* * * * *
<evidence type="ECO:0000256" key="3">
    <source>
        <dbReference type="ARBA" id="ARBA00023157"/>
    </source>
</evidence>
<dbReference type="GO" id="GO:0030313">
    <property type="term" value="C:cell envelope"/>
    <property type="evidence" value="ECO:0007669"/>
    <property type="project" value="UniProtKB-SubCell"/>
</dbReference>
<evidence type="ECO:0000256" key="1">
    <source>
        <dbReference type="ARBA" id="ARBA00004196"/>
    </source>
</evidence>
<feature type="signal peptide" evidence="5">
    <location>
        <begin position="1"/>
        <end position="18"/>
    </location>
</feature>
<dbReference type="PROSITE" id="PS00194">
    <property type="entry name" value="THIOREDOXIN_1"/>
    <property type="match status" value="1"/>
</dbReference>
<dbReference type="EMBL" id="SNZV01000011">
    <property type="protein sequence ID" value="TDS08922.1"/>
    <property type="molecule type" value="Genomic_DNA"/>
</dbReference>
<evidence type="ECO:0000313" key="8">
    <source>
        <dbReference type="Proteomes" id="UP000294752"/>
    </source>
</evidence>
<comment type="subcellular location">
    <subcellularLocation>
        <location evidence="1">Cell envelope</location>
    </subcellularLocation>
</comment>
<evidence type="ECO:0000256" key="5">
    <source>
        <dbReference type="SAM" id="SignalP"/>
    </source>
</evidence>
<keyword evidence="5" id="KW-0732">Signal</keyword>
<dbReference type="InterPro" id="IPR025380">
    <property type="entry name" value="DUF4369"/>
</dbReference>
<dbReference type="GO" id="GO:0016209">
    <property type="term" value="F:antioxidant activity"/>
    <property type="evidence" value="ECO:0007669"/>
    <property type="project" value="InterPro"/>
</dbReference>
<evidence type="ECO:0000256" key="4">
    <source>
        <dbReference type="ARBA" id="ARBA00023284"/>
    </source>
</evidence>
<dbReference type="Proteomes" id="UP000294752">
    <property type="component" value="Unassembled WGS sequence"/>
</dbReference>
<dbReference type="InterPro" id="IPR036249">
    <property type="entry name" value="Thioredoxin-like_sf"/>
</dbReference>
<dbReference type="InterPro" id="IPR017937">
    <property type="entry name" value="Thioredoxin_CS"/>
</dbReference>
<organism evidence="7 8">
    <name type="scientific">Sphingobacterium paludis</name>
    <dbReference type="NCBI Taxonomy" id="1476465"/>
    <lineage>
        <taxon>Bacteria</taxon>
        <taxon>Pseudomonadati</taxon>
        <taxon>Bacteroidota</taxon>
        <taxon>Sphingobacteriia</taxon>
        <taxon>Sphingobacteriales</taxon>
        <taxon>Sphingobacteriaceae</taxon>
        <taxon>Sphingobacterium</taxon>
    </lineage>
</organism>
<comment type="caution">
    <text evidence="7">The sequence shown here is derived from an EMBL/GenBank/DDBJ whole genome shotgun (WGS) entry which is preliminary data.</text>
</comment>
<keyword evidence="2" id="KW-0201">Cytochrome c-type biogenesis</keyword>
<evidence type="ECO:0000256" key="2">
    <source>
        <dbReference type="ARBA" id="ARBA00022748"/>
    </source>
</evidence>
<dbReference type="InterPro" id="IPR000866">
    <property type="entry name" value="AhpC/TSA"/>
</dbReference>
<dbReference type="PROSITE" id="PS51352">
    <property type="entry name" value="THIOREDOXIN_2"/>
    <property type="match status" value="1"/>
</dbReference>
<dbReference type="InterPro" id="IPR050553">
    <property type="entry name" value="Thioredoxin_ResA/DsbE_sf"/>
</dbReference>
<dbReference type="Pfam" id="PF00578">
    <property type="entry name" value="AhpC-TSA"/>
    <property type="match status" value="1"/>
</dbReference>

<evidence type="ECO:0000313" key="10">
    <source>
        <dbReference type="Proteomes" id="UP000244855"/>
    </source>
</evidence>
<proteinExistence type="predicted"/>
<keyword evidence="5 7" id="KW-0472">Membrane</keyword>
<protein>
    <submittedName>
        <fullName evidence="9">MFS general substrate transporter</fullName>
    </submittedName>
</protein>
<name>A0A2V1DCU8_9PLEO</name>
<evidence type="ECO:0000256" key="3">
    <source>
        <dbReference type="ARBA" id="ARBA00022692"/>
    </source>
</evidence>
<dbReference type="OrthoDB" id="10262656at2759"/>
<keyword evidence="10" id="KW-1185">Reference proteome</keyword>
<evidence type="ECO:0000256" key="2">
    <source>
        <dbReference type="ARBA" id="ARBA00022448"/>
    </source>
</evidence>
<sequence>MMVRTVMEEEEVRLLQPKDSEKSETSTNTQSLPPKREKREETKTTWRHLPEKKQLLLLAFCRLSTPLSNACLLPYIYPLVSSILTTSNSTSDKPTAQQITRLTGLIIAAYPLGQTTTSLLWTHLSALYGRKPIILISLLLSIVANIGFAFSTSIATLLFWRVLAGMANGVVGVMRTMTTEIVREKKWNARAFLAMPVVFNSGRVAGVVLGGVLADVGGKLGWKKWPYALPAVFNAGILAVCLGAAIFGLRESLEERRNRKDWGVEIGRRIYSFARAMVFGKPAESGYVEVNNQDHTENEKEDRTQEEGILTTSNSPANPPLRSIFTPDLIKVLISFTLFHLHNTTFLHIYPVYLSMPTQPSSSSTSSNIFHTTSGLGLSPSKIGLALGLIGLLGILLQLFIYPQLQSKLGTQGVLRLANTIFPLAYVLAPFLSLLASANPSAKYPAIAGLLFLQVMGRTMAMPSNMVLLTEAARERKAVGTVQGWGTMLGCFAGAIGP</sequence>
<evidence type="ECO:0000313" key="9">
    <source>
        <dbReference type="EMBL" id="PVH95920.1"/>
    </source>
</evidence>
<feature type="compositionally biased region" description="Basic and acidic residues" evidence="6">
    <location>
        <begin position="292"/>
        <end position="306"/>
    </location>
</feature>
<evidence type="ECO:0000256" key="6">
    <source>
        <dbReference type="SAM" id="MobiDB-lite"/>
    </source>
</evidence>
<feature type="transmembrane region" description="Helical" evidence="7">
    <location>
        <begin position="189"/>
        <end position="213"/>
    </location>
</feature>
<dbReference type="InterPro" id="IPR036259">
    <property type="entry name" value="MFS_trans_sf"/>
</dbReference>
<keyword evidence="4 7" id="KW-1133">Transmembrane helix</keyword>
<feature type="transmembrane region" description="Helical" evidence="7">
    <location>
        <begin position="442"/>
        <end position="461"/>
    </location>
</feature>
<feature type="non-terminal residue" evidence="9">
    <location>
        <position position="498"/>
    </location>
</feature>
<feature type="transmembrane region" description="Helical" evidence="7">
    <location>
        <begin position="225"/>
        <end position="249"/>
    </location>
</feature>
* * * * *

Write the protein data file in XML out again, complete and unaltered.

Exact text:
<evidence type="ECO:0000256" key="3">
    <source>
        <dbReference type="ARBA" id="ARBA00023157"/>
    </source>
</evidence>
<dbReference type="GO" id="GO:0030313">
    <property type="term" value="C:cell envelope"/>
    <property type="evidence" value="ECO:0007669"/>
    <property type="project" value="UniProtKB-SubCell"/>
</dbReference>
<evidence type="ECO:0000256" key="1">
    <source>
        <dbReference type="ARBA" id="ARBA00004196"/>
    </source>
</evidence>
<feature type="signal peptide" evidence="5">
    <location>
        <begin position="1"/>
        <end position="18"/>
    </location>
</feature>
<dbReference type="PROSITE" id="PS00194">
    <property type="entry name" value="THIOREDOXIN_1"/>
    <property type="match status" value="1"/>
</dbReference>
<dbReference type="EMBL" id="SNZV01000011">
    <property type="protein sequence ID" value="TDS08922.1"/>
    <property type="molecule type" value="Genomic_DNA"/>
</dbReference>
<evidence type="ECO:0000313" key="8">
    <source>
        <dbReference type="Proteomes" id="UP000294752"/>
    </source>
</evidence>
<comment type="subcellular location">
    <subcellularLocation>
        <location evidence="1">Cell envelope</location>
    </subcellularLocation>
</comment>
<evidence type="ECO:0000256" key="5">
    <source>
        <dbReference type="SAM" id="SignalP"/>
    </source>
</evidence>
<keyword evidence="5" id="KW-0732">Signal</keyword>
<dbReference type="InterPro" id="IPR025380">
    <property type="entry name" value="DUF4369"/>
</dbReference>
<dbReference type="GO" id="GO:0016209">
    <property type="term" value="F:antioxidant activity"/>
    <property type="evidence" value="ECO:0007669"/>
    <property type="project" value="InterPro"/>
</dbReference>
<evidence type="ECO:0000256" key="4">
    <source>
        <dbReference type="ARBA" id="ARBA00023284"/>
    </source>
</evidence>
<dbReference type="Proteomes" id="UP000294752">
    <property type="component" value="Unassembled WGS sequence"/>
</dbReference>
<dbReference type="InterPro" id="IPR036249">
    <property type="entry name" value="Thioredoxin-like_sf"/>
</dbReference>
<dbReference type="InterPro" id="IPR017937">
    <property type="entry name" value="Thioredoxin_CS"/>
</dbReference>
<organism evidence="7 8">
    <name type="scientific">Sphingobacterium paludis</name>
    <dbReference type="NCBI Taxonomy" id="1476465"/>
    <lineage>
        <taxon>Bacteria</taxon>
        <taxon>Pseudomonadati</taxon>
        <taxon>Bacteroidota</taxon>
        <taxon>Sphingobacteriia</taxon>
        <taxon>Sphingobacteriales</taxon>
        <taxon>Sphingobacteriaceae</taxon>
        <taxon>Sphingobacterium</taxon>
    </lineage>
</organism>
<comment type="caution">
    <text evidence="7">The sequence shown here is derived from an EMBL/GenBank/DDBJ whole genome shotgun (WGS) entry which is preliminary data.</text>
</comment>
<keyword evidence="2" id="KW-0201">Cytochrome c-type biogenesis</keyword>
<evidence type="ECO:0000256" key="2">
    <source>
        <dbReference type="ARBA" id="ARBA00022748"/>
    </source>
</evidence>
<dbReference type="InterPro" id="IPR000866">
    <property type="entry name" value="AhpC/TSA"/>
</dbReference>
<dbReference type="PROSITE" id="PS51352">
    <property type="entry name" value="THIOREDOXIN_2"/>
    <property type="match status" value="1"/>
</dbReference>
<dbReference type="InterPro" id="IPR050553">
    <property type="entry name" value="Thioredoxin_ResA/DsbE_sf"/>
</dbReference>
<dbReference type="Pfam" id="PF00578">
    <property type="entry name" value="AhpC-TSA"/>
    <property type="match status" value="1"/>
</dbReference>

<evidence type="ECO:0000313" key="10">
    <source>
        <dbReference type="Proteomes" id="UP000244855"/>
    </source>
</evidence>
<proteinExistence type="predicted"/>
<keyword evidence="5 7" id="KW-0472">Membrane</keyword>
<protein>
    <submittedName>
        <fullName evidence="9">MFS general substrate transporter</fullName>
    </submittedName>
</protein>
<name>A0A2V1DCU8_9PLEO</name>
<evidence type="ECO:0000256" key="3">
    <source>
        <dbReference type="ARBA" id="ARBA00022692"/>
    </source>
</evidence>
<dbReference type="OrthoDB" id="10262656at2759"/>
<keyword evidence="10" id="KW-1185">Reference proteome</keyword>
<evidence type="ECO:0000256" key="2">
    <source>
        <dbReference type="ARBA" id="ARBA00022448"/>
    </source>
</evidence>
<sequence>MMVRTVMEEEEVRLLQPKDSEKSETSTNTQSLPPKREKREETKTTWRHLPEKKQLLLLAFCRLSTPLSNACLLPYIYPLVSSILTTSNSTSDKPTAQQITRLTGLIIAAYPLGQTTTSLLWTHLSALYGRKPIILISLLLSIVANIGFAFSTSIATLLFWRVLAGMANGVVGVMRTMTTEIVREKKWNARAFLAMPVVFNSGRVAGVVLGGVLADVGGKLGWKKWPYALPAVFNAGILAVCLGAAIFGLRESLEERRNRKDWGVEIGRRIYSFARAMVFGKPAESGYVEVNNQDHTENEKEDRTQEEGILTTSNSPANPPLRSIFTPDLIKVLISFTLFHLHNTTFLHIYPVYLSMPTQPSSSSTSSNIFHTTSGLGLSPSKIGLALGLIGLLGILLQLFIYPQLQSKLGTQGVLRLANTIFPLAYVLAPFLSLLASANPSAKYPAIAGLLFLQVMGRTMAMPSNMVLLTEAARERKAVGTVQGWGTMLGCFAGAIGP</sequence>
<evidence type="ECO:0000313" key="9">
    <source>
        <dbReference type="EMBL" id="PVH95920.1"/>
    </source>
</evidence>
<feature type="compositionally biased region" description="Basic and acidic residues" evidence="6">
    <location>
        <begin position="292"/>
        <end position="306"/>
    </location>
</feature>
<evidence type="ECO:0000256" key="6">
    <source>
        <dbReference type="SAM" id="MobiDB-lite"/>
    </source>
</evidence>
<feature type="transmembrane region" description="Helical" evidence="7">
    <location>
        <begin position="189"/>
        <end position="213"/>
    </location>
</feature>
<dbReference type="InterPro" id="IPR036259">
    <property type="entry name" value="MFS_trans_sf"/>
</dbReference>
<keyword evidence="4 7" id="KW-1133">Transmembrane helix</keyword>
<feature type="transmembrane region" description="Helical" evidence="7">
    <location>
        <begin position="442"/>
        <end position="461"/>
    </location>
</feature>
<feature type="non-terminal residue" evidence="9">
    <location>
        <position position="498"/>
    </location>
</feature>
<feature type="transmembrane region" description="Helical" evidence="7">
    <location>
        <begin position="225"/>
        <end position="249"/>
    </location>
</feature>